Since October 1877, Fort Chadbourne, north of Bronte, Texas, has been the same family’s ranching headquarters. Known then as the OD Ranch, Thomas Lawson Odom and his son Garland bunched 36,000 beeves and utilized the fort as their headquarters.
Enter Garland Richards (Odom’s great-great-great grandson) and his wife Lana, who determined to make something of the frontier fort on their 30,000-acre ranch where they originally ran 3,000 black, bald faced Angus-Chianina.
Garland’s father, Conda, had always wanted to preserve the fort.Garland and Lana got the opportunity to fulfill his dream in 1999, when a modest inheritance allowed them to create the Fort Chadbourne Foundation and commit themselves to restoring the fort every day.
Garland was not worried about restoring the buildings himself, but he didn’t know how to manage the upkeep once he had to return to his ranching duties. He knew a state or federal agency was unlikely to take over the responsibility. In the 1970s the family had tried to donate the fort to the Texas Parks and Wildlife Department, but the state passed. Officials advised them that preserving the fort would be too costly and difficult for the family to accomplish on their own. Garland took this as a challenge. “The best way to motivate me is to tell me I can’t. I decided I could,” he says.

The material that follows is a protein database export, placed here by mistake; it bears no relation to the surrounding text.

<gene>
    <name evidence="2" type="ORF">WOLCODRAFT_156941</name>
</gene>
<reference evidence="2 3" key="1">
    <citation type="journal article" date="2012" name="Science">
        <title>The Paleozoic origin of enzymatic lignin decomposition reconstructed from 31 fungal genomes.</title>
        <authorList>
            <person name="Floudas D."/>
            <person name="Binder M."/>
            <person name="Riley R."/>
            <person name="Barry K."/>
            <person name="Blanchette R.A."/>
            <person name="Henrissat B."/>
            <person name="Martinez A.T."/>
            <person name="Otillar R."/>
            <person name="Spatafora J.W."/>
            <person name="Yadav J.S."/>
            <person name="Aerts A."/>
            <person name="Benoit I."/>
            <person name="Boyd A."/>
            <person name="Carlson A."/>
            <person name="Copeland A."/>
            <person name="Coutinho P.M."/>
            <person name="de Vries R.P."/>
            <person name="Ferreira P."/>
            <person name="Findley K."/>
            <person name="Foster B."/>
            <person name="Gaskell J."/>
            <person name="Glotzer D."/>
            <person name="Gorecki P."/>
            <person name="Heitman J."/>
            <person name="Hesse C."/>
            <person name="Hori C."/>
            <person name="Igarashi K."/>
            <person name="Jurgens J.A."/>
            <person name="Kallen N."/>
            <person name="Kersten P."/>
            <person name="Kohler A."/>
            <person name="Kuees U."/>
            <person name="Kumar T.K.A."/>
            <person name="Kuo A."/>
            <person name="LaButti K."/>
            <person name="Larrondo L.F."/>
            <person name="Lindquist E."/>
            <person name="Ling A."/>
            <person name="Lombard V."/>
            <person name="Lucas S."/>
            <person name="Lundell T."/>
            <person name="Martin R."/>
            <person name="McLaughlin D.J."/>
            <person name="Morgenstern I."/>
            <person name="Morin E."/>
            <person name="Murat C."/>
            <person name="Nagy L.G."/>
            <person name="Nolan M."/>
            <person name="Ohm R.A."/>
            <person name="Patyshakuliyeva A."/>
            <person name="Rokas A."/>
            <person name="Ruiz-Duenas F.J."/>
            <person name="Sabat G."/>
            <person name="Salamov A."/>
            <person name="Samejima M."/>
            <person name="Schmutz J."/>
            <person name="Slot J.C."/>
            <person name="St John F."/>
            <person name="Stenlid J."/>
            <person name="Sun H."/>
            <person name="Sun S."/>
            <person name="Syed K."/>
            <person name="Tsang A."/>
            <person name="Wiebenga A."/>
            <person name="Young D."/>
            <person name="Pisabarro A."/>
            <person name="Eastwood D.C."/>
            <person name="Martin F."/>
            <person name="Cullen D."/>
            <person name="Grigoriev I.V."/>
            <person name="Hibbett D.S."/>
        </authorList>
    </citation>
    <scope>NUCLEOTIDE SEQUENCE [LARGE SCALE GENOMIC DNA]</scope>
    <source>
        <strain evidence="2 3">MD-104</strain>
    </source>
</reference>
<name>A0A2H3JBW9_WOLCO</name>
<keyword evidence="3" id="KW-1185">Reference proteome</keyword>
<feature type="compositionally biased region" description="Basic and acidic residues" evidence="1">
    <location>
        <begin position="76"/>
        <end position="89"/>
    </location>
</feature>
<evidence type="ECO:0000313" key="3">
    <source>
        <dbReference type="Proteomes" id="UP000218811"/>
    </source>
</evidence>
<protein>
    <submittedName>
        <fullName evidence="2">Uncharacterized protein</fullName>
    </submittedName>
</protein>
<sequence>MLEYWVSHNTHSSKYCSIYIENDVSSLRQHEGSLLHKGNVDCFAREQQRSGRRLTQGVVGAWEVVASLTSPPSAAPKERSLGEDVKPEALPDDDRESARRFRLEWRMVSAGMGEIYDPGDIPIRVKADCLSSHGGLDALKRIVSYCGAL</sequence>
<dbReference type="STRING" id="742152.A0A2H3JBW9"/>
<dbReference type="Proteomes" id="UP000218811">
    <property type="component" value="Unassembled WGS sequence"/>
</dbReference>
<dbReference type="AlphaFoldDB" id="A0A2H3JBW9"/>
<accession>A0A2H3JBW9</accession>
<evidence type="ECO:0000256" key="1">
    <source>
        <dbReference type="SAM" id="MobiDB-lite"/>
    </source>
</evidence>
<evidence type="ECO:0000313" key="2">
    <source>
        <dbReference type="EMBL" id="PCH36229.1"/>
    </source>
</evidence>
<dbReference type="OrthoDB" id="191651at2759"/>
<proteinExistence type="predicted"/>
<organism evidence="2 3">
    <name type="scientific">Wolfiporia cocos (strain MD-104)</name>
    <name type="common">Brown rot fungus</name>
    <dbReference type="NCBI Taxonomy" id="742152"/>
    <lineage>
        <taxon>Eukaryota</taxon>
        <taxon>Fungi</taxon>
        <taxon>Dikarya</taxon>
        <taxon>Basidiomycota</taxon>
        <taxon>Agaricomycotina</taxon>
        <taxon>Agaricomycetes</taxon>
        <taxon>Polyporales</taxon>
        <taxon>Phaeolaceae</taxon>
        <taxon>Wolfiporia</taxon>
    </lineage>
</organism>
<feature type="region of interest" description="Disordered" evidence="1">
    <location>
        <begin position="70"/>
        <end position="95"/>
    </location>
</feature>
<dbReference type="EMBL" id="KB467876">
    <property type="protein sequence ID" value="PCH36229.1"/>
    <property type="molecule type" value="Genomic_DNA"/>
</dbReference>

While Garland and Lana worked to restore the buildings, visitors donated money to help the ranchers succeed in their preservation endeavor. Included among those unsolicited donations was a generous amount for the construction of a 12,500-square-foot visitors’ center due to open in mid-September 2011. Its exhibits will share the guns, cannon and other fort artifacts, as well as family heirlooms.
Garland and Lana are proud of their work. “My family will never recover the money spent on this,” Garland admits, “but it needed to be done, so we did it.”
The Chadbourne Ranch still leases property for a respectable Angus herd, but the Richards family focuses on the fort and sharing its history with visitors; the fort is open daily to the public, with private tours available by appointment. When asked what advice he has for others who have a historical site on their property, Garland laughs and says, “Keep ranching.”